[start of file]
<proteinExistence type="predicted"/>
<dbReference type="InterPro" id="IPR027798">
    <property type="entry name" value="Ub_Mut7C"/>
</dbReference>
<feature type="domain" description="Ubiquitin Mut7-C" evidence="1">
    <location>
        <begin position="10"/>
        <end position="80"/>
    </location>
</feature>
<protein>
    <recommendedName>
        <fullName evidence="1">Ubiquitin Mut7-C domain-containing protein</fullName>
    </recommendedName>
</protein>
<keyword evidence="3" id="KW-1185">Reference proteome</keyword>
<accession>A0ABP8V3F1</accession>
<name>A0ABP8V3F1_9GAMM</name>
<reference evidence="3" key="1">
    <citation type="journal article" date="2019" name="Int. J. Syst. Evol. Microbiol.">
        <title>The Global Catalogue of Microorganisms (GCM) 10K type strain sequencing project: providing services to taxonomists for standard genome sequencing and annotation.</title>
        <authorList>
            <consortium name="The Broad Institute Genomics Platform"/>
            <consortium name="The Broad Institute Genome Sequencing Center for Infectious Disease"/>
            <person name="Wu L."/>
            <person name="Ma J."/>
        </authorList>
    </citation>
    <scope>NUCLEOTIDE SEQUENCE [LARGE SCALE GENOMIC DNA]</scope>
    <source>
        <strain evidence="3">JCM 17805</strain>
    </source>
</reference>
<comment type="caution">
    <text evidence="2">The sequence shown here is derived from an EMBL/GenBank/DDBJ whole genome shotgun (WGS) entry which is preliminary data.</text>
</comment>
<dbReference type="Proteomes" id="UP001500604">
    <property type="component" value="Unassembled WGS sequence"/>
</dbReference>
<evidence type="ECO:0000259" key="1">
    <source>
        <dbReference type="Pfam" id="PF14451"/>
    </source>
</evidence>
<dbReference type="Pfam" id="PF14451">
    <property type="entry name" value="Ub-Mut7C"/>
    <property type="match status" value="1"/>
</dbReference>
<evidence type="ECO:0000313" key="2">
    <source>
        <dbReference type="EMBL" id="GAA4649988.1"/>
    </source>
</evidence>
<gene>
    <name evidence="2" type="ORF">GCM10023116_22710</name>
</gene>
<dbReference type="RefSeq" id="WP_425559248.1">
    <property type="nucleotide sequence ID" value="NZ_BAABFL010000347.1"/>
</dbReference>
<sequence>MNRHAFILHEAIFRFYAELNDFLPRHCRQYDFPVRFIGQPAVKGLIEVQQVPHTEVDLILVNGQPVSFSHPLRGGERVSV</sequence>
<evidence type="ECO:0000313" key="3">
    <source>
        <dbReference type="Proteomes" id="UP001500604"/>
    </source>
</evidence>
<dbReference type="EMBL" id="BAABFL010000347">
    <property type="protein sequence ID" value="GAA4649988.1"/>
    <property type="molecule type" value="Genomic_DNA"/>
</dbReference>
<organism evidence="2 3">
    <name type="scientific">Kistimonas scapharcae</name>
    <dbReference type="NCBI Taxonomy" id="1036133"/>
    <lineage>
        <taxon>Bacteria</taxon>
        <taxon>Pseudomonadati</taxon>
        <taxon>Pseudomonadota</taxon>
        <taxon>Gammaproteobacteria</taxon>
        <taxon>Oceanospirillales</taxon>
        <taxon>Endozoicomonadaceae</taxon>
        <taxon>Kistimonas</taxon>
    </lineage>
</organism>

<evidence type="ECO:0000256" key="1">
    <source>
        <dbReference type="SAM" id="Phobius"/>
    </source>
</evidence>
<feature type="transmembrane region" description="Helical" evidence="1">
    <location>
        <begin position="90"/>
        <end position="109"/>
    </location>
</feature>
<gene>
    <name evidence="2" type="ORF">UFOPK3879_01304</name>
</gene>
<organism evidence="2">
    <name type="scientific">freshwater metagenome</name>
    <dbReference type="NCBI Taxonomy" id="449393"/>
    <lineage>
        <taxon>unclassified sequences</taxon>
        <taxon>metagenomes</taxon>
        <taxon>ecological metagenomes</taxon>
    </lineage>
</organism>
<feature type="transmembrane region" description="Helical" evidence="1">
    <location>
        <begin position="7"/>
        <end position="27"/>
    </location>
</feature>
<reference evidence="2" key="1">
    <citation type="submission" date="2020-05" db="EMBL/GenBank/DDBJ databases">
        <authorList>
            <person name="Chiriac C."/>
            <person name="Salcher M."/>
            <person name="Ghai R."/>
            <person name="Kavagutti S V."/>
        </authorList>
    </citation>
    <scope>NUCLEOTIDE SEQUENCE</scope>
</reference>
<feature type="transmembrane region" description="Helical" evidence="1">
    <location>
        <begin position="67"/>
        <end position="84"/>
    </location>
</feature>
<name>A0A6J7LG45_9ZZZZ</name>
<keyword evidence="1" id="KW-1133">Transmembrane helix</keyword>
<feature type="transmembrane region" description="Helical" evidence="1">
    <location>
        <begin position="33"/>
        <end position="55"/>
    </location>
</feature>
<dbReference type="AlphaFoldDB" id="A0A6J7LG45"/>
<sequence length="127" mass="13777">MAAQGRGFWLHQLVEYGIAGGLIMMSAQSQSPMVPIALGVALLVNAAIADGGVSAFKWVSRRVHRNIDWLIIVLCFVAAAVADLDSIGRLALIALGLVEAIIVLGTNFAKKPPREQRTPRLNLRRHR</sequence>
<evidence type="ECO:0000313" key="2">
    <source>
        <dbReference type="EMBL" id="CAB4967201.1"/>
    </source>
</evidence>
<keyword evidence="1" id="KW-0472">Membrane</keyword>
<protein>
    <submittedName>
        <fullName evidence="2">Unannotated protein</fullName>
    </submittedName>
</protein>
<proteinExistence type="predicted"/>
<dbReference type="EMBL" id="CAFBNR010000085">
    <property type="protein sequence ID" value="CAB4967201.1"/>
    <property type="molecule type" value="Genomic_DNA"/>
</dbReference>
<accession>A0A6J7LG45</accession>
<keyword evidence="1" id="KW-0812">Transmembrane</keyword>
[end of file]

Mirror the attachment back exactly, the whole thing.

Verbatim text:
<proteinExistence type="predicted"/>
<dbReference type="InterPro" id="IPR027798">
    <property type="entry name" value="Ub_Mut7C"/>
</dbReference>
<feature type="domain" description="Ubiquitin Mut7-C" evidence="1">
    <location>
        <begin position="10"/>
        <end position="80"/>
    </location>
</feature>
<protein>
    <recommendedName>
        <fullName evidence="1">Ubiquitin Mut7-C domain-containing protein</fullName>
    </recommendedName>
</protein>
<keyword evidence="3" id="KW-1185">Reference proteome</keyword>
<accession>A0ABP8V3F1</accession>
<name>A0ABP8V3F1_9GAMM</name>
<reference evidence="3" key="1">
    <citation type="journal article" date="2019" name="Int. J. Syst. Evol. Microbiol.">
        <title>The Global Catalogue of Microorganisms (GCM) 10K type strain sequencing project: providing services to taxonomists for standard genome sequencing and annotation.</title>
        <authorList>
            <consortium name="The Broad Institute Genomics Platform"/>
            <consortium name="The Broad Institute Genome Sequencing Center for Infectious Disease"/>
            <person name="Wu L."/>
            <person name="Ma J."/>
        </authorList>
    </citation>
    <scope>NUCLEOTIDE SEQUENCE [LARGE SCALE GENOMIC DNA]</scope>
    <source>
        <strain evidence="3">JCM 17805</strain>
    </source>
</reference>
<comment type="caution">
    <text evidence="2">The sequence shown here is derived from an EMBL/GenBank/DDBJ whole genome shotgun (WGS) entry which is preliminary data.</text>
</comment>
<dbReference type="Proteomes" id="UP001500604">
    <property type="component" value="Unassembled WGS sequence"/>
</dbReference>
<evidence type="ECO:0000259" key="1">
    <source>
        <dbReference type="Pfam" id="PF14451"/>
    </source>
</evidence>
<dbReference type="Pfam" id="PF14451">
    <property type="entry name" value="Ub-Mut7C"/>
    <property type="match status" value="1"/>
</dbReference>
<evidence type="ECO:0000313" key="2">
    <source>
        <dbReference type="EMBL" id="GAA4649988.1"/>
    </source>
</evidence>
<gene>
    <name evidence="2" type="ORF">GCM10023116_22710</name>
</gene>
<dbReference type="RefSeq" id="WP_425559248.1">
    <property type="nucleotide sequence ID" value="NZ_BAABFL010000347.1"/>
</dbReference>
<sequence>MNRHAFILHEAIFRFYAELNDFLPRHCRQYDFPVRFIGQPAVKGLIEVQQVPHTEVDLILVNGQPVSFSHPLRGGERVSV</sequence>
<evidence type="ECO:0000313" key="3">
    <source>
        <dbReference type="Proteomes" id="UP001500604"/>
    </source>
</evidence>
<dbReference type="EMBL" id="BAABFL010000347">
    <property type="protein sequence ID" value="GAA4649988.1"/>
    <property type="molecule type" value="Genomic_DNA"/>
</dbReference>
<organism evidence="2 3">
    <name type="scientific">Kistimonas scapharcae</name>
    <dbReference type="NCBI Taxonomy" id="1036133"/>
    <lineage>
        <taxon>Bacteria</taxon>
        <taxon>Pseudomonadati</taxon>
        <taxon>Pseudomonadota</taxon>
        <taxon>Gammaproteobacteria</taxon>
        <taxon>Oceanospirillales</taxon>
        <taxon>Endozoicomonadaceae</taxon>
        <taxon>Kistimonas</taxon>
    </lineage>
</organism>

<evidence type="ECO:0000256" key="1">
    <source>
        <dbReference type="SAM" id="Phobius"/>
    </source>
</evidence>
<feature type="transmembrane region" description="Helical" evidence="1">
    <location>
        <begin position="90"/>
        <end position="109"/>
    </location>
</feature>
<gene>
    <name evidence="2" type="ORF">UFOPK3879_01304</name>
</gene>
<organism evidence="2">
    <name type="scientific">freshwater metagenome</name>
    <dbReference type="NCBI Taxonomy" id="449393"/>
    <lineage>
        <taxon>unclassified sequences</taxon>
        <taxon>metagenomes</taxon>
        <taxon>ecological metagenomes</taxon>
    </lineage>
</organism>
<feature type="transmembrane region" description="Helical" evidence="1">
    <location>
        <begin position="7"/>
        <end position="27"/>
    </location>
</feature>
<reference evidence="2" key="1">
    <citation type="submission" date="2020-05" db="EMBL/GenBank/DDBJ databases">
        <authorList>
            <person name="Chiriac C."/>
            <person name="Salcher M."/>
            <person name="Ghai R."/>
            <person name="Kavagutti S V."/>
        </authorList>
    </citation>
    <scope>NUCLEOTIDE SEQUENCE</scope>
</reference>
<feature type="transmembrane region" description="Helical" evidence="1">
    <location>
        <begin position="67"/>
        <end position="84"/>
    </location>
</feature>
<name>A0A6J7LG45_9ZZZZ</name>
<keyword evidence="1" id="KW-1133">Transmembrane helix</keyword>
<feature type="transmembrane region" description="Helical" evidence="1">
    <location>
        <begin position="33"/>
        <end position="55"/>
    </location>
</feature>
<dbReference type="AlphaFoldDB" id="A0A6J7LG45"/>
<sequence length="127" mass="13777">MAAQGRGFWLHQLVEYGIAGGLIMMSAQSQSPMVPIALGVALLVNAAIADGGVSAFKWVSRRVHRNIDWLIIVLCFVAAAVADLDSIGRLALIALGLVEAIIVLGTNFAKKPPREQRTPRLNLRRHR</sequence>
<evidence type="ECO:0000313" key="2">
    <source>
        <dbReference type="EMBL" id="CAB4967201.1"/>
    </source>
</evidence>
<keyword evidence="1" id="KW-0472">Membrane</keyword>
<protein>
    <submittedName>
        <fullName evidence="2">Unannotated protein</fullName>
    </submittedName>
</protein>
<proteinExistence type="predicted"/>
<dbReference type="EMBL" id="CAFBNR010000085">
    <property type="protein sequence ID" value="CAB4967201.1"/>
    <property type="molecule type" value="Genomic_DNA"/>
</dbReference>
<accession>A0A6J7LG45</accession>
<keyword evidence="1" id="KW-0812">Transmembrane</keyword>